A wonderland of Alpine Lakes sits between knife-sharp peaks and brilliant yellow trees; beyond Aasgard Pass lies this real haven of gnomes and leprechauns, or at least Gnome Tarn and Leprechaun Lake. Here, just east of Leavenworth in the Alpine Lakes Wilderness and reachable only on foot, are the Enchantments.
The 18-mile trail through the Enchantment Lakes, up to the high alpine at almost 8,000 feet above sea level, is perhaps the state’s most infamous and beloved route. Snow-covered for much of the year, it finally melts out mid-summer and welcomes a stream of hikers and climbers through the fall, when its larch trees turn a brilliant yellow and orange. So many people flock to the Enchantments that its backpacking permit lottery is the stiffest competition in the state.
When Albert Hale Sylvester wandered into the area in the early-twentieth century, he scouted lands largely known only to Indigenous tribes. As topographer for the United States Geological Survey (USGS) and later as the first supervisor of the Wenatchee National Forest, he named the series of high alpine lakes after calling it “an enchanting scene.” (Back then horses were allowed into what we now recognize as fragile wilderness; Sylvester died from wounds sustained when falling off a horse in the rocky expanse.)
Part of the Stuart Range, these peaks include sharp granite towers, popular today with rock climbers. By the 1980s, the series of small lakes was so overrun with backpackers that in 1987 the U.S. Forest Service started to limit the number of overnighters to 60 per night. Because of the difficulty in obtaining a multi-day permit, the Enchantments thru-hike—a one-day, one-way trip through the stunning region—has become an outdoorsy rite of passage.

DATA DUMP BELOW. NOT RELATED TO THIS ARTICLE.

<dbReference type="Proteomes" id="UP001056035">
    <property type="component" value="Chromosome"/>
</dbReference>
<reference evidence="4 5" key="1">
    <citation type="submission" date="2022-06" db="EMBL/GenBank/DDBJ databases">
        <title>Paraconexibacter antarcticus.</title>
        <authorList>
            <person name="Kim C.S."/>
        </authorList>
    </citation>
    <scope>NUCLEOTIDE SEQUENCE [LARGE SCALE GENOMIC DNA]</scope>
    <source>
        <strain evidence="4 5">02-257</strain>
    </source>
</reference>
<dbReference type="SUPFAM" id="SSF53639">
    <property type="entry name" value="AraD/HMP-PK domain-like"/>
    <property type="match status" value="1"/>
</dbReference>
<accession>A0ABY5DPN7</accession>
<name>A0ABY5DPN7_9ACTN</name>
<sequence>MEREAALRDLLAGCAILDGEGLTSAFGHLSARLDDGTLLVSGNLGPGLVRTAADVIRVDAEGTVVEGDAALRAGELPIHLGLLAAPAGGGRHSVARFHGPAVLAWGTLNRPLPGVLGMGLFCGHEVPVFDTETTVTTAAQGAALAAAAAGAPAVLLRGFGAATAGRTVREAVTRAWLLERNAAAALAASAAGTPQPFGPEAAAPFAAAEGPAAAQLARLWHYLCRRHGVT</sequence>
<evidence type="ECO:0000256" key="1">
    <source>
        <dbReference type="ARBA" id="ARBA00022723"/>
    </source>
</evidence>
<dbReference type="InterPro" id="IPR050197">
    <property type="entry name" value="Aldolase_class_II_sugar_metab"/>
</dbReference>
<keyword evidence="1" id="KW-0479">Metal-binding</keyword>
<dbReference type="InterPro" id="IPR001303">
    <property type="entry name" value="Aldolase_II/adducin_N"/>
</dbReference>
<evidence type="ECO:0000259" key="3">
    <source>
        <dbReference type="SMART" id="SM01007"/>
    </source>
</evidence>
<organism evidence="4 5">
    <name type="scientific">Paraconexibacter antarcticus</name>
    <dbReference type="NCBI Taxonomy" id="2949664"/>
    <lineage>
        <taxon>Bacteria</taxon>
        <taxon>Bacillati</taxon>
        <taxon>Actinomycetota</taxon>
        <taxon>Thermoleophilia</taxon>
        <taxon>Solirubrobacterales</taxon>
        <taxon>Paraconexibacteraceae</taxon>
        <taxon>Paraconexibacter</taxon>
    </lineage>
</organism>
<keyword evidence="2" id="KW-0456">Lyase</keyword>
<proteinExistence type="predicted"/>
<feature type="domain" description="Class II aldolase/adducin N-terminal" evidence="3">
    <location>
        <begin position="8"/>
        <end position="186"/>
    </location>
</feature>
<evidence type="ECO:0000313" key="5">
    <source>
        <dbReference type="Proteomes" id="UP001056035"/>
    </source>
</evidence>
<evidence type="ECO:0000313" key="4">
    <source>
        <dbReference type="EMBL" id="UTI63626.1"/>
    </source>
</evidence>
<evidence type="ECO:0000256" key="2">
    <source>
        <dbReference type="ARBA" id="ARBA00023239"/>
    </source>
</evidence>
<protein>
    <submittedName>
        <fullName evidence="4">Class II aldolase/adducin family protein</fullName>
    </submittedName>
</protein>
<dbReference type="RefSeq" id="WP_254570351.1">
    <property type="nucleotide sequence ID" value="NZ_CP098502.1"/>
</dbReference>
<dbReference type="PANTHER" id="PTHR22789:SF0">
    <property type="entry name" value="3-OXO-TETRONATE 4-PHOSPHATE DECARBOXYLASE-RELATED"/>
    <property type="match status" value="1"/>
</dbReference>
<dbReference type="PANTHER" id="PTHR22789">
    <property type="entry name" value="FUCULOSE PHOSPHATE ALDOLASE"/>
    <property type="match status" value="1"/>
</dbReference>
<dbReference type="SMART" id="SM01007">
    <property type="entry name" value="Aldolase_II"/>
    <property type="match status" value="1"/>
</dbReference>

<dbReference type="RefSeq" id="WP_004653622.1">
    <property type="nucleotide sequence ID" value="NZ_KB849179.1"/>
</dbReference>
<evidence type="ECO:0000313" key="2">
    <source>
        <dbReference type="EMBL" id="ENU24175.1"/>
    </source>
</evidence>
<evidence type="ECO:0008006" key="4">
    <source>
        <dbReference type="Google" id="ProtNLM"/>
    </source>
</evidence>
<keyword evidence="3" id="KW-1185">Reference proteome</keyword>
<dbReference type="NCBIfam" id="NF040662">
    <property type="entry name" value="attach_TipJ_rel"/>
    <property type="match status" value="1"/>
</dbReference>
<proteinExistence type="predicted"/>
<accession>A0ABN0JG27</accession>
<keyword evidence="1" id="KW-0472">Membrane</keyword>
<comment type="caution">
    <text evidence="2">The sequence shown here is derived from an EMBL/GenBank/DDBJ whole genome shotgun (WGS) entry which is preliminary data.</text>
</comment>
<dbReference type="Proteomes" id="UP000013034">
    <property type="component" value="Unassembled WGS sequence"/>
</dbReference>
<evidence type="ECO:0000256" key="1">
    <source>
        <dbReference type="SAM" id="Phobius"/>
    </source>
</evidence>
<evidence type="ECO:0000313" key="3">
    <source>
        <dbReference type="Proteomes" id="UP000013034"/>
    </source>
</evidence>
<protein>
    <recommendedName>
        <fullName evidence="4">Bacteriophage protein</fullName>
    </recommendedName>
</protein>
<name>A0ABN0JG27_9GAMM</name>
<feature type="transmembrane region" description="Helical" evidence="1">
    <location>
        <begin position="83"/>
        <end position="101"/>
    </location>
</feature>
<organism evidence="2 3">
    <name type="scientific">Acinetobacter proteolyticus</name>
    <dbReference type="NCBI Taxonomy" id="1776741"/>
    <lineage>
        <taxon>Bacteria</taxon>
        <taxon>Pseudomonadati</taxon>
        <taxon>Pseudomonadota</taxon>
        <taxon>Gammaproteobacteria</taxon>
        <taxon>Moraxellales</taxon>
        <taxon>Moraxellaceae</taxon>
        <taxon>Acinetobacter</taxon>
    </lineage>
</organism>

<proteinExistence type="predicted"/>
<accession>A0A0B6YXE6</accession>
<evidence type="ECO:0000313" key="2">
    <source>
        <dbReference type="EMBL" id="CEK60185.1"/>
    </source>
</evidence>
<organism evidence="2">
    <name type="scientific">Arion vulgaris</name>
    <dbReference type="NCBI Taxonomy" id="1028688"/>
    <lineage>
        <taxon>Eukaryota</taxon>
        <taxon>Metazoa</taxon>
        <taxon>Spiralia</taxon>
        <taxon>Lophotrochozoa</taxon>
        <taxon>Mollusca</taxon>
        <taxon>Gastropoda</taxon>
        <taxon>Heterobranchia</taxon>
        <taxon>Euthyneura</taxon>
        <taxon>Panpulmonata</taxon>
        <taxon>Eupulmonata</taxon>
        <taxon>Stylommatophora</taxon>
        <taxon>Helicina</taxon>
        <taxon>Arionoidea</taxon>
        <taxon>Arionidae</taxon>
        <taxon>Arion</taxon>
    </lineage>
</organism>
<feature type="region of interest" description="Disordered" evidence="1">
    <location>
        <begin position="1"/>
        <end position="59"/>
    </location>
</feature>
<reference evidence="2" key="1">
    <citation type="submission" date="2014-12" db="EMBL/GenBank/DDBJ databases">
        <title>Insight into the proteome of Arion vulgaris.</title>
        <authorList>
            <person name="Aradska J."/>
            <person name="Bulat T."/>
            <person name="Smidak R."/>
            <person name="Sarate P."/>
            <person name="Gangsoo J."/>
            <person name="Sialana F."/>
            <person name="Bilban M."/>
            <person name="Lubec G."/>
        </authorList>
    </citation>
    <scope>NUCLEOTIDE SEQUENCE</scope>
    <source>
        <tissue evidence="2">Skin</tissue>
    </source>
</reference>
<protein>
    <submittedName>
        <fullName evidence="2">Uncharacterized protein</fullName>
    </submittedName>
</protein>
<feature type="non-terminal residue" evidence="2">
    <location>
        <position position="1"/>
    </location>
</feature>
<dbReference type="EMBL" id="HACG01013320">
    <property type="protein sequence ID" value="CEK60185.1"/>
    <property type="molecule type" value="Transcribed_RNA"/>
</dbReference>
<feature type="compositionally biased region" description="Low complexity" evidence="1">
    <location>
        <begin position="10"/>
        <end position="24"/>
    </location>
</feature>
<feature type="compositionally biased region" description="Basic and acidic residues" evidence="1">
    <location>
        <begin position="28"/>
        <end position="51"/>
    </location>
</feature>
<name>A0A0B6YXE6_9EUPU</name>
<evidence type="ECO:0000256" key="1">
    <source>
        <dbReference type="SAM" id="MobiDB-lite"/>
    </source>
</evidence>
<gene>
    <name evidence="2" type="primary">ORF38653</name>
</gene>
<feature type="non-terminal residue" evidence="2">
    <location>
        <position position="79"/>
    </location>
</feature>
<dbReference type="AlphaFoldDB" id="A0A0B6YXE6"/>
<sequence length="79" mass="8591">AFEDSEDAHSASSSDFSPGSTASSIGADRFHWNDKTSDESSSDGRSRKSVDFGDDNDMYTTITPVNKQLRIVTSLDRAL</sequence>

“I did it to prove to myself that I could do things this hard,” says Kristen Fox-Hill, a Puyallup schoolteacher who hikes more than a hundred days per year. After seeing social media posts of the dramatic region, she tackled the Enchantments thru-hike in its traditional form, starting at the Stuart Lake Trailhead in Icicle Canyon, a few miles southwest of Leavenworth.
Over the course of 18 miles she and her party trekked up to popular Colchuck Lake, then up a steep incline to the saddle known as Aasgard Pass. After hiking through the famed Enchantment Lakes, they descended past the forested Snow Lakes before ending on Icicle Creek Road about eight road miles from where they began.
The infamous slog up Aasgard, says Fox-Hill, wasn’t as bad as she feared; reaching the central basin was even better than advertised. “I didn’t understand what the core was going to hold for me,” she recalls. “It felt like we were on another planet, like on Mars, with the rock formations.” Like most daytrippers, she lunched around the central lakes; it’s hard to say whether Inspiration Lake or Perfection Lake is the most inspiring and, well, perfect.